No one questions the importance of the city's objective: to remain financially sound through the collection of sums owed it for water and sewer services. Thus, we must decide whether the collection scheme devised by the city is substantially related to the achievement of that objective. The scheme, when applied to tenants, was found wanting in Davis. A property owner's situation, however, is distinguishable from the tenant in Davis. A new tenant receives no benefit from services furnished to a prior occupant; thus Davis held it unreasonable to require tenants to pay the past due bills of others before initiating or continuing service. On the other hand, an owner's property is benefitted by the utility services, and it is eminently reasonable for the city to impose a lien and threaten to terminate service to the benefitted property when the service is not paid for.
The city's practice seems to be closely related to its objective of dispensing benefits to property only upon payment of proper compensation. The Property, as we have seen, is impressed with a lien for unpaid water bills. While the owner may not be personally liable, the lien on the premises is enforceable through, among other things, refusal of service. Service is terminated only to the address at which the bills accrued, not to all property owned by the same landlord. The landlord's tenants will be protected by Davis' requirement, 497 F.2d at 145, that the city give notice to all individual tenants of any imminent termination of services and opportunity to contract for continued water and sewer services on an individual basis. The city's procedure seems certain to effect eventual payment of water bills. It encourages property owners either to rent to responsible tenants or to collect security in advance; also, property owners will be less wasteful of a natural resource and more careful about the condition of the plumbing in their rental property if they are held ultimately responsible for huge bills caused by a large leak.9 If all else fails,10 we presume that the city can still assert its lien and collect the arrears when the property is sold. Therefore, we find that the imposition of a lien, and the resulting right to terminate water and sewer services to the owner of property until charges accruing during his ownership are paid, constitute a collection scheme that bears a substantial relation to the city's important and valid objectives. The scheme thus passes muster even under a stricter standard than that applied in Davis.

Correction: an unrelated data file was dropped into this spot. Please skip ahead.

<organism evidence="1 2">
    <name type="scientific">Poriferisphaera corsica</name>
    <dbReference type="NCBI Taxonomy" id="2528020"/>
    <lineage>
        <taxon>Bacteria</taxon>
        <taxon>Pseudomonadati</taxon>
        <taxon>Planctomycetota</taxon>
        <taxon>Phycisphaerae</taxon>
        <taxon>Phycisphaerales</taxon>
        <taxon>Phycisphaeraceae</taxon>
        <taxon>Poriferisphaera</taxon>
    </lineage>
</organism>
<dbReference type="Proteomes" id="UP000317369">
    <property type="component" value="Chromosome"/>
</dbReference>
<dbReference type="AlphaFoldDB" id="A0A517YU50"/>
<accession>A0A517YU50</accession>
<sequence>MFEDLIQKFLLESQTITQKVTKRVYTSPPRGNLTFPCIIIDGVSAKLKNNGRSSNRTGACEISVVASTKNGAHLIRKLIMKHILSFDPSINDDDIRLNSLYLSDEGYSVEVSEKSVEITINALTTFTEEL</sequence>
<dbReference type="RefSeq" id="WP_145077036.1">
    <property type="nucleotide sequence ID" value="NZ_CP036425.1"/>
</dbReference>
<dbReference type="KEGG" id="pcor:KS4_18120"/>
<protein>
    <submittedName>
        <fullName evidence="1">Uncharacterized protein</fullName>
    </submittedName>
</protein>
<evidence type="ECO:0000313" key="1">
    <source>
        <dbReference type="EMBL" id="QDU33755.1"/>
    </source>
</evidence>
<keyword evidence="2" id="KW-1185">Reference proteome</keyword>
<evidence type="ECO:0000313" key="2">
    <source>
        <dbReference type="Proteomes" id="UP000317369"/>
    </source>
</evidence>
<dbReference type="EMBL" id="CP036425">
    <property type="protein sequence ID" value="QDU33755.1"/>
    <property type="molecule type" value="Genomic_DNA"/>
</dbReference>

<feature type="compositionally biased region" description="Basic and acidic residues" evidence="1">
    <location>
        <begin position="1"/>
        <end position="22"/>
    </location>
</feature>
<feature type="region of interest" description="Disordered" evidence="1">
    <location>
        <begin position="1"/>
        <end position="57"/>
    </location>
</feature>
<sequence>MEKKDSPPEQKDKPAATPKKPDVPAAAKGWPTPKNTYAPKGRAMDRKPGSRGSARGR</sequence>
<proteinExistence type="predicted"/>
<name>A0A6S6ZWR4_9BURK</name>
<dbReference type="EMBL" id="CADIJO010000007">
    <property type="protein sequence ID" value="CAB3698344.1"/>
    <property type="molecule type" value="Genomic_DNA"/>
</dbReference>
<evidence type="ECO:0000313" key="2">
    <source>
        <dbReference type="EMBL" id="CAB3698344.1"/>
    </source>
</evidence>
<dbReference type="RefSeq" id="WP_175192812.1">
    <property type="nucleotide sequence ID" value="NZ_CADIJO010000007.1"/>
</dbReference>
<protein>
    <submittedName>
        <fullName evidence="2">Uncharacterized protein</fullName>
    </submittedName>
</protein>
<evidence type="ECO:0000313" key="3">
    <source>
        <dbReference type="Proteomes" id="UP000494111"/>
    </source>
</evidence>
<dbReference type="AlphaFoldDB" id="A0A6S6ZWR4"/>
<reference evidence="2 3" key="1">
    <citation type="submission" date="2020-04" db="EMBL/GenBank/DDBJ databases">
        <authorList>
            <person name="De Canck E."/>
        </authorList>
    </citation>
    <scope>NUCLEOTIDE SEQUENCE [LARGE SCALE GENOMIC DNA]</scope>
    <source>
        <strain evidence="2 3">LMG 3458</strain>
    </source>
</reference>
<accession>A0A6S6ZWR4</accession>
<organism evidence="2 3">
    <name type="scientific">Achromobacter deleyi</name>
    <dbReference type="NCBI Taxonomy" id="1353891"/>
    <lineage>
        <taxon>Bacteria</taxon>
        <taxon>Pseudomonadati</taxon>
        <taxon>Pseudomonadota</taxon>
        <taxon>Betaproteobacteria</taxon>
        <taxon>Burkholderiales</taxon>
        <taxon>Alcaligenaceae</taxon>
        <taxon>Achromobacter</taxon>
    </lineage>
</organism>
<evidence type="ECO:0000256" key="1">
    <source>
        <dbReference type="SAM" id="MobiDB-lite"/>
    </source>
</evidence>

Policy considerations also point to this result. The city in Davis sought to collect a landlord's bills from the tenant, although the latter probably was in a weak bargaining position. Tenants generally have few self-help remedies against their landlords, but the obverse is not usually true. The landlord commonly draws up the lease and can provide in it for the eventuality of the tenant's nonpayment of utility bills by collecting a deposit or through other security clauses. The lease can give the owner the right to evict for nonpayment of utility bills. If a multi-unit building is involved, we assume that the property owner initially dictates whether the premises will be served through a single meter or through separate meters and thus exercises substantial control over the amount of potential lien liability from each meter. Practically speaking, the owner's control over the quality of the plumbing and the frequency of maintenance also indicate that he or she should bear the risk of leaks and large bills.